For several years afterwards, I and my family searched in vain for a congregation that seemed a good fit. Happily, however, three years ago, I was encouraged by dear friends to apply for a position on the staff at All Souls. As it turned out, the position wasn’t appropriate for me at that time, but I found All Souls to be a perfect fit as a church home, and after years of searching, I landed.
To actually make All Souls my home, I decided I would just keep showing up until I became a part of the congregation. So I attended worship services and adult formation classes. I attended Lectio Divino meeting and the contemplative prayer service. I dined with other Lenten sojourners and brought Russian Borscht Soup for an Advent supper. I marched with the congregation as we stood with other peacemakers, and painted the parish house guest room as we were expanding that ministry. I attended new members classes and joined the church. I enjoyed the camping trip to Big Sur and the retreat at The Bishop’s Ranch. I volunteered to read the scripture during worship. I visited the members at Kayakameena nursing home. I joined the Justice and Peace committee and spent Saturdays at the vigil at the CCC Detention Center where often innocent immigrants were unjustly incarcerated. I look forward later in the year to teaching an Adult Formation class about the terribly unjust U.S criminal justice system.
And so it happened: Members of the congregation warmly and generously welcomed me, and now All Souls is my home. I recommend this “just keep showing up” strategy to any newcomers I meet.
I am an English professor at a local community college and enjoy spending time hiking, bird watching and talking with friends. I have recently lived through the most challenging time of my life and have “fallen upward” as theologian Richard Rohr terms the effect of the unbidden blessings and growth that come of facing our darker times. Meditation has become crucial to my struggle to live in the present; Confession, more meaningful in accepting responsibility for my life; and Empathy, more important in understanding others.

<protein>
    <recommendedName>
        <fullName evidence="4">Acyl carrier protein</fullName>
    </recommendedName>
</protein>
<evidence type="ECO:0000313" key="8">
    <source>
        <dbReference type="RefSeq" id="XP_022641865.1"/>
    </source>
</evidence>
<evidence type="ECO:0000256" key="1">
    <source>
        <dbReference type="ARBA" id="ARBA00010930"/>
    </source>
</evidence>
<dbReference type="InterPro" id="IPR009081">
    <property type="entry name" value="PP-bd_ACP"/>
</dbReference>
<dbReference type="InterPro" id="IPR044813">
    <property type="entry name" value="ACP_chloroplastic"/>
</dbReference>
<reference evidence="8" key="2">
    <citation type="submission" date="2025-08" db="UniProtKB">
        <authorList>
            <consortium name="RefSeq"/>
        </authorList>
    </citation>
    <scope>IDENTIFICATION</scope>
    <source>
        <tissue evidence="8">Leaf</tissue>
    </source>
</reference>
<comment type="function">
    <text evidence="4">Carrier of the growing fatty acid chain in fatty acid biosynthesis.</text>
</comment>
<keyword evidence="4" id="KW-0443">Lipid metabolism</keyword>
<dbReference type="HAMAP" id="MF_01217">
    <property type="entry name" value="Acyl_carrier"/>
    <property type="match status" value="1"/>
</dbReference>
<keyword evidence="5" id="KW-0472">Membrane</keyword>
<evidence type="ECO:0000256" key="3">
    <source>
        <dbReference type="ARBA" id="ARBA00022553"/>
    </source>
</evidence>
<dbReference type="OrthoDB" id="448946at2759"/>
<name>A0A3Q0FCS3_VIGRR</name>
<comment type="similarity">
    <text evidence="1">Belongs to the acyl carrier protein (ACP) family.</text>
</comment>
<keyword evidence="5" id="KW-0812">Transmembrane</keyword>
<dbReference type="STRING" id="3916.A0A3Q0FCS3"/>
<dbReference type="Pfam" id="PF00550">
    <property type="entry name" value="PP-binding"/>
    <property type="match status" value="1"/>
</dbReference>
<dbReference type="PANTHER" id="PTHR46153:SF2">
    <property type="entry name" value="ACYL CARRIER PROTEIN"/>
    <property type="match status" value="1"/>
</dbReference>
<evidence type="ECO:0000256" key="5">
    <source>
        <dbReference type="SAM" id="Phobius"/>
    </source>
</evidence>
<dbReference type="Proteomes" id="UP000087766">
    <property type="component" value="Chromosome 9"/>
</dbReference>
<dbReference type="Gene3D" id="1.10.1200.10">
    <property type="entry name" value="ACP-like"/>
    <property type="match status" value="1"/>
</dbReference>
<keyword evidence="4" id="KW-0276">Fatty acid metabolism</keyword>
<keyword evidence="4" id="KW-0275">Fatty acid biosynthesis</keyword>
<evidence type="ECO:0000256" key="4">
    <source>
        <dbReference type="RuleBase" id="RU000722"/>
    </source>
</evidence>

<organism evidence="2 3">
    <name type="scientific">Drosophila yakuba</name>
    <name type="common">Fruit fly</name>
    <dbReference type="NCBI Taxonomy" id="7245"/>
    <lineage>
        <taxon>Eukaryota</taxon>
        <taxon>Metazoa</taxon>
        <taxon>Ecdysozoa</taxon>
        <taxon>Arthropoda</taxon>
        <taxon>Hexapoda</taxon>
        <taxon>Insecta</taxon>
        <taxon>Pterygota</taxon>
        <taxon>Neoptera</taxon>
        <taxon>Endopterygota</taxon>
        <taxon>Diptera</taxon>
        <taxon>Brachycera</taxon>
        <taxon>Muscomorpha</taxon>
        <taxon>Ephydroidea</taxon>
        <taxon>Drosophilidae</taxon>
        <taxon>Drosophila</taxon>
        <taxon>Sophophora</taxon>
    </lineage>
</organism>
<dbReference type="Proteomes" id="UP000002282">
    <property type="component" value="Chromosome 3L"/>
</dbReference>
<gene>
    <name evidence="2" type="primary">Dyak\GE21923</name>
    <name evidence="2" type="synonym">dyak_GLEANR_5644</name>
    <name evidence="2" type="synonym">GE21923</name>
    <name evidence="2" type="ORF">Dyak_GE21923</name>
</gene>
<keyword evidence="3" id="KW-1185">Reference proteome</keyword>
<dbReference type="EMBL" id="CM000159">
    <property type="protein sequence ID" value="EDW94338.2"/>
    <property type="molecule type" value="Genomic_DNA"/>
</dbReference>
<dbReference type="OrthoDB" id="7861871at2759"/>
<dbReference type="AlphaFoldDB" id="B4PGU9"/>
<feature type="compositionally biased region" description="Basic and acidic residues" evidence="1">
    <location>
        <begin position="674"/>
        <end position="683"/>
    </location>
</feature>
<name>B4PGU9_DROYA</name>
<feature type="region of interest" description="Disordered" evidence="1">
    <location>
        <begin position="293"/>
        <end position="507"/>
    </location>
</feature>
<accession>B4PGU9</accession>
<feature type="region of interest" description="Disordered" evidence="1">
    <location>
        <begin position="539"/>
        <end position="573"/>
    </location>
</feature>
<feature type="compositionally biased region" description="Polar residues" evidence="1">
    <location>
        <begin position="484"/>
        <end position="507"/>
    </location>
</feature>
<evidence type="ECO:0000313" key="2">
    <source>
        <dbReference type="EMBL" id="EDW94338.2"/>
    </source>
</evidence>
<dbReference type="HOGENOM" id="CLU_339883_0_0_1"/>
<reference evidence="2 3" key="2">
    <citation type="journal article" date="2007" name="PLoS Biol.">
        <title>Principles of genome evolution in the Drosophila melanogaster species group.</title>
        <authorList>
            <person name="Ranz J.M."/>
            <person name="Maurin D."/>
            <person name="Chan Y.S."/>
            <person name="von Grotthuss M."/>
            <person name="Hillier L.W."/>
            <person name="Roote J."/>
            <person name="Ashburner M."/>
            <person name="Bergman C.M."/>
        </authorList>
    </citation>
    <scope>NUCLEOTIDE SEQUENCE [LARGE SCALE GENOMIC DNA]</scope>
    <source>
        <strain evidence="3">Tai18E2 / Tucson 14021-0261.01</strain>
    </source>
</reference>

We are sojourners, finding our way together, and I am delighted and deeply grateful to be a part of the All Souls community. All Souls has become a central part of my life, and if called, I have the time and a strong desire to serve our congregation more intentionally as a Vestry member for the coming term.
My wife Martha and I became members of All Souls three years ago as the result of the generous, friendly, informed and insistent work by the outreach folks who met us on our first visit and have kept us here in an increasingly active way. The preaching, music, and liturgical presentation at All Souls have given us a true spiritual home. The social justice activities and focus provide us with a platform for acting out of core beliefs. As a member of the Vestry I would welcome serving to continue and help grow the great work here, especially in outreach and stewardship.
I am the retired senior vice chancellor of the Peralta Colleges, a Cal alum, the son of a Presbyterian clergyman, an Albany resident, and a very fortunate guy to be in a position to serve, if requested.
SAVE THE DATE: ANNUAL MEETING
January 27th, 10:10 am
Please come together for our Annual Meeting: a time to hear about the budget, to listen to stories from this past year and many years past, and elect our new leadership. Please bring food to share! Childcare will be available on the courtyard; Sunday School does not meet this day.
Calling All Forms!
As you put away your Christmas things, please bring back your Advent wreath forms! You can drop them in a basket in the narthex. We reuse them year after year, and if you bring them back, then we don’t have to buy more in advance of next year’s Advent Festival. Thank you!!